In previous articles I pointed out that presently many of our people in Belize are struggling, day in and day out, to survive ever-increasing hard times. However, as pitiful and miserable as our current violent situations may be, positive change for the better is always within our control. We will improve on any out-of-hand or dangerous situations in which we live today once we choose to cease living in pathetic, but comfortable, conditions of “learned helplessness”. It is sad that many of us choose to live under such negative conditions, and prefer to firmly insist that everything is beyond our control, and that there is absolutely nothing we can do about it. However, in direct contrast, I encourage you to look closely at teachers and educators to see how they deal with the problem of learned helplessness. On a daily basis they give students (our children) the “boost” which they very often desperately need in order to bounce back from total burnout situations where/when everything may be going wrong for them, either academically, morally, or otherwise.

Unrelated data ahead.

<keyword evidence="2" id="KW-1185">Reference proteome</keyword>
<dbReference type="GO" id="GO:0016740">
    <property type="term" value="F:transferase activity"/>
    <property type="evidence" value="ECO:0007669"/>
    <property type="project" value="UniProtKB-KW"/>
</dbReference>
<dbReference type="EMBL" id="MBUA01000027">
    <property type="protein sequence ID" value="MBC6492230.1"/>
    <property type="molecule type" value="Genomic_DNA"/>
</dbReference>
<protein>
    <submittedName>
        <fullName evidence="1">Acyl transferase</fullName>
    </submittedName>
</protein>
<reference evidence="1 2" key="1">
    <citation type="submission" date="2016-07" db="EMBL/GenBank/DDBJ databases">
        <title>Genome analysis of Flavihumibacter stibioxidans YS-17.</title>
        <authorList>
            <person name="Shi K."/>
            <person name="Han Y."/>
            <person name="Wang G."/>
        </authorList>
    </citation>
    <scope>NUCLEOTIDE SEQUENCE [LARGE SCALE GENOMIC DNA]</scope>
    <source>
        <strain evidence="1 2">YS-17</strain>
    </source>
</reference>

Educators (teachers, principals and administrators, school counselors, assistants and anyone who works within a school system) are often misunderstood by students, parents, and by the community. Actually, some educators themselves often misunderstand their own purpose or disregard the reason why they chose to work in Education as a profession. There is no doubt that, despite any lofty ideals they may have, all educators need to earn a living just like everyone else. So, yes, educators work everyday for a salary. However, above and beyond earning a living, educators’ ultimate goal is to prepare young people to live productively in our society. To fulfill this goal, educators willingly take on tremendous social responsibilities which, sad to say, too often are misunderstood and not at all appreciated by many in our society, beginning with the very students whom educators try to help everyday. Consequently some educators, after repeatedly being misunderstood, become disheartened enough to work in the field of Education each day merely to earn a living, nothing else.